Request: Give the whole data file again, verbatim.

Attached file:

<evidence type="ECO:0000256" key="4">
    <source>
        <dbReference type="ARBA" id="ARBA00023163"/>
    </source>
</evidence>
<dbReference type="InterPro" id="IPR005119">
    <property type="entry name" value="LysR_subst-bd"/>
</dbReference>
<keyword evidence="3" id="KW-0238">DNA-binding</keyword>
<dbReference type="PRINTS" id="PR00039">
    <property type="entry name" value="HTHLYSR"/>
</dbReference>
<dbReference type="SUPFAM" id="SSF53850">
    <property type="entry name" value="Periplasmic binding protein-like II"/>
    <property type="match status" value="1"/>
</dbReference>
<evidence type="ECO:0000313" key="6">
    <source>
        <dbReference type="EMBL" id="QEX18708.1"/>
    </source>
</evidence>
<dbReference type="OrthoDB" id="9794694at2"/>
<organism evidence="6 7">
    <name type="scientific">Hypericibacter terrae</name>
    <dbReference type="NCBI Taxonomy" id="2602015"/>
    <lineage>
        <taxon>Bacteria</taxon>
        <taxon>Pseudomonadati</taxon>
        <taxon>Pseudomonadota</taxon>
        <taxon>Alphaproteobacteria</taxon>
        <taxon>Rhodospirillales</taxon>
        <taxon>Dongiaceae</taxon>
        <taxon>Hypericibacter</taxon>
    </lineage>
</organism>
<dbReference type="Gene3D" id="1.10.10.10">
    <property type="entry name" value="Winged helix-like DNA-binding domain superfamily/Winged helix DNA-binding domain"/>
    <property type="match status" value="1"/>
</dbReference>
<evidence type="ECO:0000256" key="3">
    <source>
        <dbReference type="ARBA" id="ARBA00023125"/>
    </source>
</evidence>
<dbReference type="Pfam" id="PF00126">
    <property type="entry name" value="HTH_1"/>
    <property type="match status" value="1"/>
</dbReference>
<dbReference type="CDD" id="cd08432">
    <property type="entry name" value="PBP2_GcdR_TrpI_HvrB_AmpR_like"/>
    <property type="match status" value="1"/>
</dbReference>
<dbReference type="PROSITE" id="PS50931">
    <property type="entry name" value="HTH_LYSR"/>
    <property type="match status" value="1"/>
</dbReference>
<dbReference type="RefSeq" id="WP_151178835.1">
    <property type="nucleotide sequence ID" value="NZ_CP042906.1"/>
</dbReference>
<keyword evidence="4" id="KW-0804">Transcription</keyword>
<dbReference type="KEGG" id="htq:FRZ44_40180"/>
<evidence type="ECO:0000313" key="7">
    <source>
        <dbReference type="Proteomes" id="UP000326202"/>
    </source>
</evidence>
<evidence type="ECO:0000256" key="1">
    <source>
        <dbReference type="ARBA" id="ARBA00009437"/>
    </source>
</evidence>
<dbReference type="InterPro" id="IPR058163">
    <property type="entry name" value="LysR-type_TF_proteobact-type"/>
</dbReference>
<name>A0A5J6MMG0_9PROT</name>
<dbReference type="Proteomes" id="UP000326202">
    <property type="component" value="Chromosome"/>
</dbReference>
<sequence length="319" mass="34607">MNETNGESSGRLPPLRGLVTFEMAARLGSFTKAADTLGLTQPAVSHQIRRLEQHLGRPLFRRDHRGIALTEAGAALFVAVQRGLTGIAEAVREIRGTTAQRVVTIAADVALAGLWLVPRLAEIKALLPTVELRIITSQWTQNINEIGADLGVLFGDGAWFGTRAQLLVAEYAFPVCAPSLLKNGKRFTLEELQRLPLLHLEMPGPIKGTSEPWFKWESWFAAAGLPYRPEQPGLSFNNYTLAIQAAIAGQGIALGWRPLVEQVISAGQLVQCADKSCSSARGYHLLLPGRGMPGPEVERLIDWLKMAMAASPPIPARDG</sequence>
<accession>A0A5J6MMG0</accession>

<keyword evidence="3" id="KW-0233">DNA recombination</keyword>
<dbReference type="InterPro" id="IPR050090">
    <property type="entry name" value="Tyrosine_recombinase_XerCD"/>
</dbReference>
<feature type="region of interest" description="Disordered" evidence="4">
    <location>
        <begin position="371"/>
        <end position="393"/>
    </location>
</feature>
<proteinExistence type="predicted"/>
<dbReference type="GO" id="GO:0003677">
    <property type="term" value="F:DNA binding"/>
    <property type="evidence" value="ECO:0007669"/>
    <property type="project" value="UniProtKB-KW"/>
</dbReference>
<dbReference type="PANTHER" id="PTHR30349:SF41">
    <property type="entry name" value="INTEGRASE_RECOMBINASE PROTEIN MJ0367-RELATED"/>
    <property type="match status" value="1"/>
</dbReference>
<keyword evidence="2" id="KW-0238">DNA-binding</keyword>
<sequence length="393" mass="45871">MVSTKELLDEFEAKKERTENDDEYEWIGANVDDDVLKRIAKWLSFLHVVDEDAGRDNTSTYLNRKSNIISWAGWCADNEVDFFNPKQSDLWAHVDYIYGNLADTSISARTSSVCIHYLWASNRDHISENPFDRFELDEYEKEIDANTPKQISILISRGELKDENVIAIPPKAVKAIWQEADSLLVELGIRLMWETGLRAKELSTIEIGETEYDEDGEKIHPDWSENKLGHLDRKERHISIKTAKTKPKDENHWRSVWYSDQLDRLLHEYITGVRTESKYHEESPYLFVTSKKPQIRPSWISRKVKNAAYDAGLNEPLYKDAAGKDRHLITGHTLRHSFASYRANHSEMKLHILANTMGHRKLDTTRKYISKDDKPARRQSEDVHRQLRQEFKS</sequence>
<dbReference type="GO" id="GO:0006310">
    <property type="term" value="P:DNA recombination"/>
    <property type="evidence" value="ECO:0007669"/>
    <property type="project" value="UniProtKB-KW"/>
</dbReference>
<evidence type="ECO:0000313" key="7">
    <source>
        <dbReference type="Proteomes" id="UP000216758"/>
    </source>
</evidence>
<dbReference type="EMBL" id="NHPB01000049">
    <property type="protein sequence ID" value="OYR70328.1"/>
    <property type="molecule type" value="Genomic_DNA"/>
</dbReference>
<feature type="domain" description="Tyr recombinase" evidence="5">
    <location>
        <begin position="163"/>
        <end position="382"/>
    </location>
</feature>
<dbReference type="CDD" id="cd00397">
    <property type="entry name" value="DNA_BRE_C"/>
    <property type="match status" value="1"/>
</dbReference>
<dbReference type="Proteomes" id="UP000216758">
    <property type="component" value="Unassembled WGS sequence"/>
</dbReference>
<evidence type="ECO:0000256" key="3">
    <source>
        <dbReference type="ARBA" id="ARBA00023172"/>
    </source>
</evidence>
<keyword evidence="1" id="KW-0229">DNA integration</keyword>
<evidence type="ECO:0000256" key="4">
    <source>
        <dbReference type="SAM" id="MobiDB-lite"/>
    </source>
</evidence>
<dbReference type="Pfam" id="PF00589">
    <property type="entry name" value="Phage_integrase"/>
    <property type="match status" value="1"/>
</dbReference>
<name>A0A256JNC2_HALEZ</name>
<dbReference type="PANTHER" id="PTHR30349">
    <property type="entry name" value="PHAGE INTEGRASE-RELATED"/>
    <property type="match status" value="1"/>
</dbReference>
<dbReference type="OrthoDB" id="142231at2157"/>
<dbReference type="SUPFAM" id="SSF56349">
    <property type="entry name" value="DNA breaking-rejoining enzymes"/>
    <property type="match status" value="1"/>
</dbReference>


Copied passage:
<evidence type="ECO:0000256" key="4">
    <source>
        <dbReference type="ARBA" id="ARBA00023163"/>
    </source>
</evidence>
<dbReference type="InterPro" id="IPR005119">
    <property type="entry name" value="LysR_subst-bd"/>
</dbReference>
<keyword evidence="3" id="KW-0238">DNA-binding</keyword>
<dbReference type="PRINTS" id="PR00039">
    <property type="entry name" value="HTHLYSR"/>
</dbReference>
<dbReference type="SUPFAM" id="SSF53850">
    <property type="entry name" value="Periplasmic binding protein-like II"/>
    <property type="match status" value="1"/>
</dbReference>
<evidence type="ECO:0000313" key="6">
    <source>
        <dbReference type="EMBL" id="QEX18708.1"/>
    </source>
</evidence>
<dbReference type="OrthoDB" id="9794694at2"/>
<organism evidence="6 7">
    <name type="scientific">Hypericibacter terrae</name>
    <dbReference type="NCBI Taxonomy" id="2602015"/>
    <lineage>
        <taxon>Bacteria</taxon>
        <taxon>Pseudomonadati</taxon>
        <taxon>Pseudomonadota</taxon>
        <taxon>Alphaproteobacteria</taxon>
        <taxon>Rhodospirillales</taxon>
        <taxon>Dongiaceae</taxon>
        <taxon>Hypericibacter</taxon>
    </lineage>
</organism>
<dbReference type="Gene3D" id="1.10.10.10">
    <property type="entry name" value="Winged helix-like DNA-binding domain superfamily/Winged helix DNA-binding domain"/>
    <property type="match status" value="1"/>
</dbReference>
<evidence type="ECO:0000256" key="3">
    <source>
        <dbReference type="ARBA" id="ARBA00023125"/>
    </source>
</evidence>
<dbReference type="Pfam" id="PF00126">
    <property type="entry name" value="HTH_1"/>
    <property type="match status" value="1"/>
</dbReference>
<dbReference type="CDD" id="cd08432">
    <property type="entry name" value="PBP2_GcdR_TrpI_HvrB_AmpR_like"/>
    <property type="match status" value="1"/>
</dbReference>
<dbReference type="PROSITE" id="PS50931">
    <property type="entry name" value="HTH_LYSR"/>
    <property type="match status" value="1"/>
</dbReference>
<dbReference type="RefSeq" id="WP_151178835.1">
    <property type="nucleotide sequence ID" value="NZ_CP042906.1"/>
</dbReference>
<keyword evidence="4" id="KW-0804">Transcription</keyword>
<dbReference type="KEGG" id="htq:FRZ44_40180"/>
<evidence type="ECO:0000313" key="7">
    <source>
        <dbReference type="Proteomes" id="UP000326202"/>
    </source>
</evidence>
<evidence type="ECO:0000256" key="1">
    <source>
        <dbReference type="ARBA" id="ARBA00009437"/>
    </source>
</evidence>
<dbReference type="InterPro" id="IPR058163">
    <property type="entry name" value="LysR-type_TF_proteobact-type"/>
</dbReference>
<name>A0A5J6MMG0_9PROT</name>
<dbReference type="Proteomes" id="UP000326202">
    <property type="component" value="Chromosome"/>
</dbReference>
<sequence length="319" mass="34607">MNETNGESSGRLPPLRGLVTFEMAARLGSFTKAADTLGLTQPAVSHQIRRLEQHLGRPLFRRDHRGIALTEAGAALFVAVQRGLTGIAEAVREIRGTTAQRVVTIAADVALAGLWLVPRLAEIKALLPTVELRIITSQWTQNINEIGADLGVLFGDGAWFGTRAQLLVAEYAFPVCAPSLLKNGKRFTLEELQRLPLLHLEMPGPIKGTSEPWFKWESWFAAAGLPYRPEQPGLSFNNYTLAIQAAIAGQGIALGWRPLVEQVISAGQLVQCADKSCSSARGYHLLLPGRGMPGPEVERLIDWLKMAMAASPPIPARDG</sequence>
<accession>A0A5J6MMG0</accession>

<keyword evidence="3" id="KW-0233">DNA recombination</keyword>
<dbReference type="InterPro" id="IPR050090">
    <property type="entry name" value="Tyrosine_recombinase_XerCD"/>
</dbReference>
<feature type="region of interest" description="Disordered" evidence="4">
    <location>
        <begin position="371"/>
        <end position="393"/>
    </location>
</feature>
<proteinExistence type="predicted"/>
<dbReference type="GO" id="GO:0003677">
    <property type="term" value="F:DNA binding"/>
    <property type="evidence" value="ECO:0007669"/>
    <property type="project" value="UniProtKB-KW"/>
</dbReference>
<dbReference type="PANTHER" id="PTHR30349:SF41">
    <property type="entry name" value="INTEGRASE_RECOMBINASE PROTEIN MJ0367-RELATED"/>
    <property type="match status" value="1"/>
</dbReference>
<keyword evidence="2" id="KW-0238">DNA-binding</keyword>
<sequence length="393" mass="45871">MVSTKELLDEFEAKKERTENDDEYEWIGANVDDDVLKRIAKWLSFLHVVDEDAGRDNTSTYLNRKSNIISWAGWCADNEVDFFNPKQSDLWAHVDYIYGNLADTSISARTSSVCIHYLWASNRDHISENPFDRFELDEYEKEIDANTPKQISILISRGELKDENVIAIPPKAVKAIWQEADSLLVELGIRLMWETGLRAKELSTIEIGETEYDEDGEKIHPDWSENKLGHLDRKERHISIKTAKTKPKDENHWRSVWYSDQLDRLLHEYITGVRTESKYHEESPYLFVTSKKPQIRPSWISRKVKNAAYDAGLNEPLYKDAAGKDRHLITGHTLRHSFASYRANHSEMKLHILANTMGHRKLDTTRKYISKDDKPARRQSEDVHRQLRQEFKS</sequence>
<dbReference type="GO" id="GO:0006310">
    <property type="term" value="P:DNA recombination"/>
    <property type="evidence" value="ECO:0007669"/>
    <property type="project" value="UniProtKB-KW"/>
</dbReference>
<evidence type="ECO:0000313" key="7">
    <source>
        <dbReference type="Proteomes" id="UP000216758"/>
    </source>
</evidence>
<dbReference type="EMBL" id="NHPB01000049">
    <property type="protein sequence ID" value="OYR70328.1"/>
    <property type="molecule type" value="Genomic_DNA"/>
</dbReference>
<feature type="domain" description="Tyr recombinase" evidence="5">
    <location>
        <begin position="163"/>
        <end position="382"/>
    </location>
</feature>
<dbReference type="CDD" id="cd00397">
    <property type="entry name" value="DNA_BRE_C"/>
    <property type="match status" value="1"/>
</dbReference>
<dbReference type="Proteomes" id="UP000216758">
    <property type="component" value="Unassembled WGS sequence"/>
</dbReference>
<evidence type="ECO:0000256" key="3">
    <source>
        <dbReference type="ARBA" id="ARBA00023172"/>
    </source>
</evidence>
<keyword evidence="1" id="KW-0229">DNA integration</keyword>
<evidence type="ECO:0000256" key="4">
    <source>
        <dbReference type="SAM" id="MobiDB-lite"/>
    </source>
</evidence>
<dbReference type="Pfam" id="PF00589">
    <property type="entry name" value="Phage_integrase"/>
    <property type="match status" value="1"/>
</dbReference>
<name>A0A256JNC2_HALEZ</name>
<dbReference type="PANTHER" id="PTHR30349">
    <property type="entry name" value="PHAGE INTEGRASE-RELATED"/>
    <property type="match status" value="1"/>
</dbReference>
<dbReference type="OrthoDB" id="142231at2157"/>
<dbReference type="SUPFAM" id="SSF56349">
    <property type="entry name" value="DNA breaking-rejoining enzymes"/>
    <property type="match status" value="1"/>
</dbReference>